Every act before, and the one after too, had great musicianship in their own respect. Lucy Routledge’s intricate piano work, the lyrical prowess of Andrew Pearson, the golden voice of David Walker, and the mind blowing versatility of Esperi’s and his loop based folk sound. All I had was a fire in my belly, this desire to amend my broken mental state. Was it really enough? A group of people who had seen me play the Frank Turner pre-show in Manchester at the start of the year had turned up just to see me, so I must be doing something right.
I took to the stage and proceeded to pour every iota of my being through my fingers into my guitar, and from my belly to my throat and out of my mouth. Even if not one single person had given a shit about my songs on this adventure I could still take a great sense of achievement from having actually done it, but that hadn’t been the case. I’d made new friends, and cemented old ones, with each hand shook resulting in a, at least seemingly, genuine compliment about the songs I had written and the attitude I brought to the stage. My final song was ‘Heading South’, the lyrics about a time I travelled to London, pushed the constant feeling of anticipation and fear, and ended up having a great day.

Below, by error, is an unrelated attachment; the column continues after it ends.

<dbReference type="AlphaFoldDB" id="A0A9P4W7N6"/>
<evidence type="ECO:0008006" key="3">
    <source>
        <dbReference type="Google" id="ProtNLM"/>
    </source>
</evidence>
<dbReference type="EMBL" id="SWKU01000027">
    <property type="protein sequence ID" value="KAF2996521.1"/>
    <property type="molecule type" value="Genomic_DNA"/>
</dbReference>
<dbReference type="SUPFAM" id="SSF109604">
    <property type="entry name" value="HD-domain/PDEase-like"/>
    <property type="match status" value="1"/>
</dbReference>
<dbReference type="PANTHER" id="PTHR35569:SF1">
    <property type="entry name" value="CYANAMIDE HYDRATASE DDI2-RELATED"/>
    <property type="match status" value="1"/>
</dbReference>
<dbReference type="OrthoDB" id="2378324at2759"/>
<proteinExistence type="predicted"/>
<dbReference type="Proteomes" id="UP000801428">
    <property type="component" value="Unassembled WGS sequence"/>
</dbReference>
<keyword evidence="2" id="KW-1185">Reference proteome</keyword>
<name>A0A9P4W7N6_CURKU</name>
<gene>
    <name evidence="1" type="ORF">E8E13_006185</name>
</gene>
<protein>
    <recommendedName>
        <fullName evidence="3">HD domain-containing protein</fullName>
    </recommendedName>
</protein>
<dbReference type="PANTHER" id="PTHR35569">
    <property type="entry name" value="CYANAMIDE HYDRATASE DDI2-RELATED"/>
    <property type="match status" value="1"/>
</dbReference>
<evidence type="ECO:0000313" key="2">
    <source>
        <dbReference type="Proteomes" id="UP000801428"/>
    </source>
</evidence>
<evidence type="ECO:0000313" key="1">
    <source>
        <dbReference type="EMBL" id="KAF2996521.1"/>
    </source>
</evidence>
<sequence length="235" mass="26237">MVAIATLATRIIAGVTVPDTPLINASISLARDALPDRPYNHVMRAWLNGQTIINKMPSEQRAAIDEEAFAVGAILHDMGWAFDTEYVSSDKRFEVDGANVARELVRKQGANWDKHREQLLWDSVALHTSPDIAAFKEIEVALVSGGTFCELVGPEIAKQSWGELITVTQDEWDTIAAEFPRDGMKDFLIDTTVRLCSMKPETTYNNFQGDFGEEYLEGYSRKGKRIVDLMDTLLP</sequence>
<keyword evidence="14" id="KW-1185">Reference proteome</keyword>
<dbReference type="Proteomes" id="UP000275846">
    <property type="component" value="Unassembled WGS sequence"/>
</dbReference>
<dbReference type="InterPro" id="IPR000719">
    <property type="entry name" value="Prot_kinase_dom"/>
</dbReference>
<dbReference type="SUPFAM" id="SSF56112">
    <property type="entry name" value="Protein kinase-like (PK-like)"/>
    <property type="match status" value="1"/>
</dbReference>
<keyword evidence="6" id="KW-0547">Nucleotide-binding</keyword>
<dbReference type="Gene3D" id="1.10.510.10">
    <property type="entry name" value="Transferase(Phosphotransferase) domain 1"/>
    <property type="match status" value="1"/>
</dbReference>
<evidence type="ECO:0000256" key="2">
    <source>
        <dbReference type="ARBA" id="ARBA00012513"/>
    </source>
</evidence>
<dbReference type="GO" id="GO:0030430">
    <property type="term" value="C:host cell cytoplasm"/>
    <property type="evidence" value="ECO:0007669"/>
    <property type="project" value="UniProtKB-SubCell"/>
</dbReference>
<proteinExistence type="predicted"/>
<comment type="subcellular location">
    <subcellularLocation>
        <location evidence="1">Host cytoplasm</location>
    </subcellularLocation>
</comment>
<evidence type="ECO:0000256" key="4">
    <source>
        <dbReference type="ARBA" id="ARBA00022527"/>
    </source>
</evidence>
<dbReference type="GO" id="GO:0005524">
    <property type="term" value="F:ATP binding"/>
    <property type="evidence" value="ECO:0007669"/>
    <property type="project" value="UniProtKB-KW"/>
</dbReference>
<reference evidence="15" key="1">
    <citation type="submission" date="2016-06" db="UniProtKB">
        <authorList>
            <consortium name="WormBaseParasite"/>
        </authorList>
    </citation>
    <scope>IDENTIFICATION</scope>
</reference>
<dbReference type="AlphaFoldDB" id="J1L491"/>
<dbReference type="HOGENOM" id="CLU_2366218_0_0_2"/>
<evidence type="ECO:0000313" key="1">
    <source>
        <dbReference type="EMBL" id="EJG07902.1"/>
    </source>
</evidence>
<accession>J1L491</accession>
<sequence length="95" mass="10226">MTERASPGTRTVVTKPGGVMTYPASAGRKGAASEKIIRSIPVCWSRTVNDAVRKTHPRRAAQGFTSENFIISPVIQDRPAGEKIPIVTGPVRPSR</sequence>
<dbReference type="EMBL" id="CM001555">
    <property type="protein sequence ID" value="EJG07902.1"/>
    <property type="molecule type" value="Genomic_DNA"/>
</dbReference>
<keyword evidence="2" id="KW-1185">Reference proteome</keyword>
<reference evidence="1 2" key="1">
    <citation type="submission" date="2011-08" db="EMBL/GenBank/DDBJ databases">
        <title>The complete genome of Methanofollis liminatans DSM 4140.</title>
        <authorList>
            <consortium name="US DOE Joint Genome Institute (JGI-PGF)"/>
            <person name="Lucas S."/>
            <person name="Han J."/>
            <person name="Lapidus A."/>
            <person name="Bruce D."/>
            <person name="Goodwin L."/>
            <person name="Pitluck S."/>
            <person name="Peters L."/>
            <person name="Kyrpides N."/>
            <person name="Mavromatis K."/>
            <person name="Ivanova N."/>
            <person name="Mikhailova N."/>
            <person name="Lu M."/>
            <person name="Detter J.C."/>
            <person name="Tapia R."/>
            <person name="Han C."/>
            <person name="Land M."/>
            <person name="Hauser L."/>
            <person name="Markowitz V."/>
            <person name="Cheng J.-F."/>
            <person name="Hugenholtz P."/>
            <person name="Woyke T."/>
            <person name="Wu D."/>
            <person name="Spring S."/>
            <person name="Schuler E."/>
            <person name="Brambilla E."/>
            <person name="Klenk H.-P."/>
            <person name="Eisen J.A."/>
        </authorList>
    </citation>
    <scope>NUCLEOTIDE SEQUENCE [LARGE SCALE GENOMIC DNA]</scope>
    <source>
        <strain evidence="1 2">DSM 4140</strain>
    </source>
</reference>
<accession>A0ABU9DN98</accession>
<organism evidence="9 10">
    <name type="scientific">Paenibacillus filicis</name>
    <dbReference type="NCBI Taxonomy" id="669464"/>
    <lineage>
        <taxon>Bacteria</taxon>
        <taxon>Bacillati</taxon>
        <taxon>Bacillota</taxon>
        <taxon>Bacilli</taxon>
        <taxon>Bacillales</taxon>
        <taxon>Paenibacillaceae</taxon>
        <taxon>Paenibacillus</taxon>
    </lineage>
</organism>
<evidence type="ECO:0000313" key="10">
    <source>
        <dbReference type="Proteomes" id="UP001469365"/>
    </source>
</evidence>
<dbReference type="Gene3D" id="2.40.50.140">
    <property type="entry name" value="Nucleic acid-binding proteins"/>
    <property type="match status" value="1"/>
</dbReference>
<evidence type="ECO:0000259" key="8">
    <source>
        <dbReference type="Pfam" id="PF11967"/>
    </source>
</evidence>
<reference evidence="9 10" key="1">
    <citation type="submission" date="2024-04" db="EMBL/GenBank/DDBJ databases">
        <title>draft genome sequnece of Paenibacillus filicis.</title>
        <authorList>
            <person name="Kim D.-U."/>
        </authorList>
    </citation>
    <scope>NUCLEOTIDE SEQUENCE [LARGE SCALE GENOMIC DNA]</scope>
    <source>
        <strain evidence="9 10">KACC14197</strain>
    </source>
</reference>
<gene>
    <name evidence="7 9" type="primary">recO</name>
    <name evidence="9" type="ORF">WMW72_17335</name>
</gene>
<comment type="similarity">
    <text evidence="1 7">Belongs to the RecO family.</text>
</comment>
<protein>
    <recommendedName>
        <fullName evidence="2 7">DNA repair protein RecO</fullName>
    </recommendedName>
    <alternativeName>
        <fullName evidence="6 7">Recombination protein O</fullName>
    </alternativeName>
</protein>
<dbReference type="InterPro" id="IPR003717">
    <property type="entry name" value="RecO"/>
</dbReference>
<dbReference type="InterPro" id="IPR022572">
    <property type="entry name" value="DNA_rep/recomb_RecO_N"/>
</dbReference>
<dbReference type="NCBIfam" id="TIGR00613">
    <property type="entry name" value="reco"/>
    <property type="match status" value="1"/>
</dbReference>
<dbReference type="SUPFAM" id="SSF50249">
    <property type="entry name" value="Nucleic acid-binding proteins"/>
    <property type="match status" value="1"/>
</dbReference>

“It’s strange, as of late,
“I feel myself fitting somewhat
“More comfortable into my own skin.”
Playing my songs had not only give me the the drive and outlet to “slay my demons”, but was making me the happiest I’d ever been.
“I’ve come a long way
“From the boy who was afraid to leave the house
“To the man you see today.”
To think that not too long ago just getting out of my front door was a huge accomplishment, and to compare that to the strength I have now, is something I really cannot put into words.
“If pride in what I’ve done,
“Who I’ve become,
“Makes me a sinner,
“Than I was born to sin.”
And I was proud. So much so that it became impossible to pull my smile down from ear to ear the entire journey home.
The musicians mentioned in this article can be found by clicking their respective links:
- Gaz Drury of Our Fold.
- Jade Assembly.
- Lucy Routledge.
- Andrew Pearson.
- (I could not find a page for David Walker.)
All words by Ian Critchley. More writing by Ian on Louder Than War can be found at his author’s archive.